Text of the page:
CREATED Jun. 29, 2013
NAPLES, Fla. - "I was a young leader, I had to learn to grasp a topic quickly, execute it efficiently," Retired Army Specialist Michael Hertzman said.
His resume seems pretty impressive. But not so much in the civilian world.
"There's no certifications, there is no licenses, there are no things on top of things, papers on top of papers, all I have is a DD214, my discharge paperwork, I served for a few years," Hertzman said.
But the good new is, things are changing. According to the US Department of Labor, the veteran unemployment rate dropped to 7.3% in May. That's down almost two percent from April and almost five percent from May 2012.
"I think we are realizing we are seeing more and more of our veterans come home and the companies are realizing this and opening their arms to the veterans," Jessica Tucker, Hodges University's Veterans Services Representative, said.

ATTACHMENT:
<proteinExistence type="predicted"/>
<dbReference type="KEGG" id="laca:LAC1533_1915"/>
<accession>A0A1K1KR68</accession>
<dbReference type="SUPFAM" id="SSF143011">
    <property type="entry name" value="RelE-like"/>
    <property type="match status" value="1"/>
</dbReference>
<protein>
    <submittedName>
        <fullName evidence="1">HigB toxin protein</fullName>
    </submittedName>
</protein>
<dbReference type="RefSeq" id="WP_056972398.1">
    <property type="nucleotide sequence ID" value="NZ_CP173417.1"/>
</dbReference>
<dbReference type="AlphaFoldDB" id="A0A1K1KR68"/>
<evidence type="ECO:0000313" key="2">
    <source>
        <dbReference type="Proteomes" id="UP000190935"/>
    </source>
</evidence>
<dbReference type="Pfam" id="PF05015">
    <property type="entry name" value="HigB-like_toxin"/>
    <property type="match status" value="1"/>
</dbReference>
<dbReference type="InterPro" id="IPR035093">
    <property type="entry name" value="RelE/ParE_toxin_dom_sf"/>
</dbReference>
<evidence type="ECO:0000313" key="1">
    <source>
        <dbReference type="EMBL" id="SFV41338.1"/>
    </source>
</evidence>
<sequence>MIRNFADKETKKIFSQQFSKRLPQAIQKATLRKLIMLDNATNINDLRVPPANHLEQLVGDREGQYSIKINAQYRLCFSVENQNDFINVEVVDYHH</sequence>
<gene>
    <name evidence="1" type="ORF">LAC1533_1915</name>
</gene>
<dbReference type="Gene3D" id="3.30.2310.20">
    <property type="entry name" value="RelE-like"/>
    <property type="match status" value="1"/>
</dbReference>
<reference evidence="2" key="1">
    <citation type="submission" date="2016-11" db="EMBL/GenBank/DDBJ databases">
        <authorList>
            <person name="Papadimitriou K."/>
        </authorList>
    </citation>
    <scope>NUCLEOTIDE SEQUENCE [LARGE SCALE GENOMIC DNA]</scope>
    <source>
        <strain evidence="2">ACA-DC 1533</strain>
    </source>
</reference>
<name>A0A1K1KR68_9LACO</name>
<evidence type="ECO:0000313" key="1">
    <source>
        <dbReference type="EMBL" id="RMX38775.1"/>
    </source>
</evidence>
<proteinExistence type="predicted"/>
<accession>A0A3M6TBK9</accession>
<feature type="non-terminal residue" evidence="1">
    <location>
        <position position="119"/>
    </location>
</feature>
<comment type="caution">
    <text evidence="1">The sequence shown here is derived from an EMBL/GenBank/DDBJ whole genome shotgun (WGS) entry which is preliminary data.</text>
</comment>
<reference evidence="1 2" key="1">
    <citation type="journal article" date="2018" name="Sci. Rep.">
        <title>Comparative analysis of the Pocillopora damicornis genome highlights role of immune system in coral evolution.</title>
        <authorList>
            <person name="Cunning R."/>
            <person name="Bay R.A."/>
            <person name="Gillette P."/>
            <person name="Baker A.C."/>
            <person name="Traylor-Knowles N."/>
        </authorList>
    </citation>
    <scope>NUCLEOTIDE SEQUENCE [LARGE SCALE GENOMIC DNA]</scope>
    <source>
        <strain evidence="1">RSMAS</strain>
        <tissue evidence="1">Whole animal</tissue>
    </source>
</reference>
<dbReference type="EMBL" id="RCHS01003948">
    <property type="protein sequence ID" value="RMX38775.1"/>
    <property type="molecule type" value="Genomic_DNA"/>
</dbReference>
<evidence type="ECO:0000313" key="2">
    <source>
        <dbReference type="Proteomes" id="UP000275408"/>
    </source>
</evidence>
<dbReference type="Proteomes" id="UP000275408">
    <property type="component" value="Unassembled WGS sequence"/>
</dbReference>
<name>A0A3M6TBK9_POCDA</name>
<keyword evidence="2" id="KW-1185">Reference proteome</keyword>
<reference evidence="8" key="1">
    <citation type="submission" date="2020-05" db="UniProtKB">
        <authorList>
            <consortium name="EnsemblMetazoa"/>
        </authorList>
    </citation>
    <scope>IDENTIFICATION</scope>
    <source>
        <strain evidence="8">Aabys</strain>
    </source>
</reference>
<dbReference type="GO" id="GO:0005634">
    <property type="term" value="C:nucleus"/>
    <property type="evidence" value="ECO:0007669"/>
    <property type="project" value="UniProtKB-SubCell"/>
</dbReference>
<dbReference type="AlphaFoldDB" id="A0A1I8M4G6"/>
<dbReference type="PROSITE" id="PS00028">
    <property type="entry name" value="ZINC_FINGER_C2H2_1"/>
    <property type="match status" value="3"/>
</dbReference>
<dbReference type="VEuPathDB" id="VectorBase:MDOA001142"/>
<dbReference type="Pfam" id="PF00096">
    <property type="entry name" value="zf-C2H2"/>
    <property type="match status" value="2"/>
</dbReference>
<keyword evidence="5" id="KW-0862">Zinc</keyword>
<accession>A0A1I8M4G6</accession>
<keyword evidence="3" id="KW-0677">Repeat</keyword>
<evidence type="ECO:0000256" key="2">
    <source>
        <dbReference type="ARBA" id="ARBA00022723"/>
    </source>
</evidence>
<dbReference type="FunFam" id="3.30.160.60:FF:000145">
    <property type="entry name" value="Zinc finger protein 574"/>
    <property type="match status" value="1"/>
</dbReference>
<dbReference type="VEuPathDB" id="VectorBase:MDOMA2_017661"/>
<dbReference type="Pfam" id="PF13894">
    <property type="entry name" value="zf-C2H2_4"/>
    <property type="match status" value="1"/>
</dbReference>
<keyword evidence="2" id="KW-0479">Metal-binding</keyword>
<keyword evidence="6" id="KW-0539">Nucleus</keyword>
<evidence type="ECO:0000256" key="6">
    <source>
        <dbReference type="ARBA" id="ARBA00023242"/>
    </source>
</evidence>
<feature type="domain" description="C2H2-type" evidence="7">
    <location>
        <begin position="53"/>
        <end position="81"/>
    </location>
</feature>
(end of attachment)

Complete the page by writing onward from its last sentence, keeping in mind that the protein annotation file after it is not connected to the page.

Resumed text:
Hodge's University opened its arms to veterans today at its second annual veterans job fair for active duty military and post 9-11 veterans.
"Veterans really appreciate this because it's an outreach to us, more specifically than everybody," Hertzman said.
Local companies lined up to meet potential new employees, like Retired Air Force Senior Airman Kelly Spencer.
"When I first got out, I got a job quickly, but nothing like a career, which is what I am looking for," Spencer said.
Hopefully that will be easier, thanks to Hodges University.
"These people have given their lives and put their lives on hold for us to be able to give back... it's a great welcome home," Tucker said.